What does all this mean for us, normal human beings, fragile and sinful as we are? We are called to be free from sin by the power of God, and this is achievable, at least from time to time, when we are truly one with God. St. Paul to the Romans wrote: “If because of one man’s trespass, death reigned through that one man, much more will those who receive the abundance of grace and the free gift of righteousness reign in life through the one man Jesus Christ.” (Rom 5:15) In the present moment, we can be truly sinless through the gift of God’s grace because, when we repent and are sure our sins are forgiven, then we are His, and sin has no claim on us. We can – so long as we are friends with God – be ‘immaculate’ like Mary, and, if we keep responding to God’s gift of grace, then this can become a ‘habit’ and we then ‘remain’ in God. How wonderful, for we are free to be truly ‘loving’ people when we are free of sin. Driving the lesson home, and relating all this to our world, I suppose this is what a saint – what sainthood – means: somebody who recognises that he, or she, is dependent for all virtue on God, and who manages to remain sinless, frequently; should separation from God occur then he, or she, can repent and begin again, in union with God. For God always wants us to ‘yield’ Him our sins.  Sin is the only ‘thing – if you can call sin by that word – for which God, himself, is not responsible. Through his Son Jesus, God has taken away sin by means of the Cross and glorious Resurrection of Jesus. When we ‘give’ the Lord our sins, Jesus rejoices, because then we are acknowledging the reason why he became man, and lived among us.

I am aware that many of these ideas underlie the design of the Church of the Theotokos, at Loppiano. Certainly, they provide the architectural foundation for this very beautiful modern church pictured below:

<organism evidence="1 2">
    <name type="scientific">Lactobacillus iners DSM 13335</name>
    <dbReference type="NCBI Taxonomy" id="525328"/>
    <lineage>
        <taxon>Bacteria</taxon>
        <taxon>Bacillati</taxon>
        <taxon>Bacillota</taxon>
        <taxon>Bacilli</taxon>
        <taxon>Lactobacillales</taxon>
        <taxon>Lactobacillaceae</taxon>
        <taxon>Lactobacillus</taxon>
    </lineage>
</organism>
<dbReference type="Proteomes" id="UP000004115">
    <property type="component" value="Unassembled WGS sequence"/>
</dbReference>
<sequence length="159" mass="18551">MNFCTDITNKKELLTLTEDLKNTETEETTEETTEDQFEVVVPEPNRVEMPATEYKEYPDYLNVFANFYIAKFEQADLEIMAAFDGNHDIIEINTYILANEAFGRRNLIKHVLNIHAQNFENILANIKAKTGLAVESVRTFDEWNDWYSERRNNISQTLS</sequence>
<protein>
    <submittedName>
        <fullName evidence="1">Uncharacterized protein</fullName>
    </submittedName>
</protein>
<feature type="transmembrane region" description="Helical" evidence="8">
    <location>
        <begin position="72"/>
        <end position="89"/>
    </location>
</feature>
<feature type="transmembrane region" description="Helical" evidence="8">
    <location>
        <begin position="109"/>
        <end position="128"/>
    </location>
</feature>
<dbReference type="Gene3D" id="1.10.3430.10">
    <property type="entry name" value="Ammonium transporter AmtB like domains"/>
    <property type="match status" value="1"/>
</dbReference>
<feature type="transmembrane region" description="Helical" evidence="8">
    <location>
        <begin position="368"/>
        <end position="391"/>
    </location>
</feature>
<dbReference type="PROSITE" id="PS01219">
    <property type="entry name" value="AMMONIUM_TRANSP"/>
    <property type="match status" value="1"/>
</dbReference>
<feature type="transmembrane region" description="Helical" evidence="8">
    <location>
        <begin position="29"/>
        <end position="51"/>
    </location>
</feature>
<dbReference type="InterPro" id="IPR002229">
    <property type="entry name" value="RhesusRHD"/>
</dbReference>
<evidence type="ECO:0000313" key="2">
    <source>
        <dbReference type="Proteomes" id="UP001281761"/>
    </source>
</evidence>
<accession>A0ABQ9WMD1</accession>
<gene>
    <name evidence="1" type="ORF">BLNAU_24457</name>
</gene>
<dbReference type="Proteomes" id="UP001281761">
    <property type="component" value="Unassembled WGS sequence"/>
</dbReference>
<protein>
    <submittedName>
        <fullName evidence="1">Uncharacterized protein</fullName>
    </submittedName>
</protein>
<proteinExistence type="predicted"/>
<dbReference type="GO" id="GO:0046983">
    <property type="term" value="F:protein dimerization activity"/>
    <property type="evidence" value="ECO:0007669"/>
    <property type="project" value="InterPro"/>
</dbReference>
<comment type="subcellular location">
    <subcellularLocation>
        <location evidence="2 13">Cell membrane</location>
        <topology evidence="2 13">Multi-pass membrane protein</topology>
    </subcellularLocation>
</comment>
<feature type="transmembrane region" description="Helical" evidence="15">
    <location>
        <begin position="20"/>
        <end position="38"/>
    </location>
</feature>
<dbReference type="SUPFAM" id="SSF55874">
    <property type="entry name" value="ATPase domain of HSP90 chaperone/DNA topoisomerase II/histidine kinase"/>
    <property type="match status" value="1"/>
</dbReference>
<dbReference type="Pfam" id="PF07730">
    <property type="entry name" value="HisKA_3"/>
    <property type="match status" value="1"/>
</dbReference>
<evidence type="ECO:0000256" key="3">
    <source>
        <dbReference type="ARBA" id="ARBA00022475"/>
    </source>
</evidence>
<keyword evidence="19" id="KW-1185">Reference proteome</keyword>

Photos of Theotokos Church Loppiano  

1) The Inclined Plane and 2) Its ‘prow’ to where the inclined plane leads 

It’s very carefully designed features are truly fascinating; here, I want to focus on just one – the roof. This is specifically designed to show how Mary, THE perfect disciple of Jesus, can be considered like an inclined plane that reaches from heaven to us on this earth – and vice versa!

Mary was – and is – a creature like us: she was born in the ordinary way of all human beings: by the Fathers of the Church, she is called, ‘the perfection of all creation – so perfect that, unlike any other part of creation – she has no trace of sin. She comes, so to speak, from creatures like us, from the earth, from the ground reaching upwards. In a totally different way, Jesus, born of the Holy Spirit, not by man, in the womb of the Virgin Mary, is from above. Yet, He takes his body from this perfect part of ‘our world’ that is Mary: every child grows within the womb of the mother taking sustenance from the mother and so did Jesus. In this very special way, Mary is the conduit – the connection – between our world and God’s. Thus, the teachings of Chiara Lubich – the one who originated this idea of Mary, as an inclined plane, reaching from heaven to earth – are in full unity with the Fathers of the Church, and the teachings of the Church. The Church at Loppiano is built with this sloping roof for this very purpose – to demonstrate in concrete, tile and glass – that curving path that has ‘MARY’ ‘stamped’ all over it – analogous I suppose, to Dorothy’s ‘Yellow Brick Road’ in the ‘Wizard of Oz’, but with the name of ‘MARY’ etched on every brick.

Maybe now we can understand, more clearly, why Mary is so important, and why she helps us if we ask her to intercede to God for us.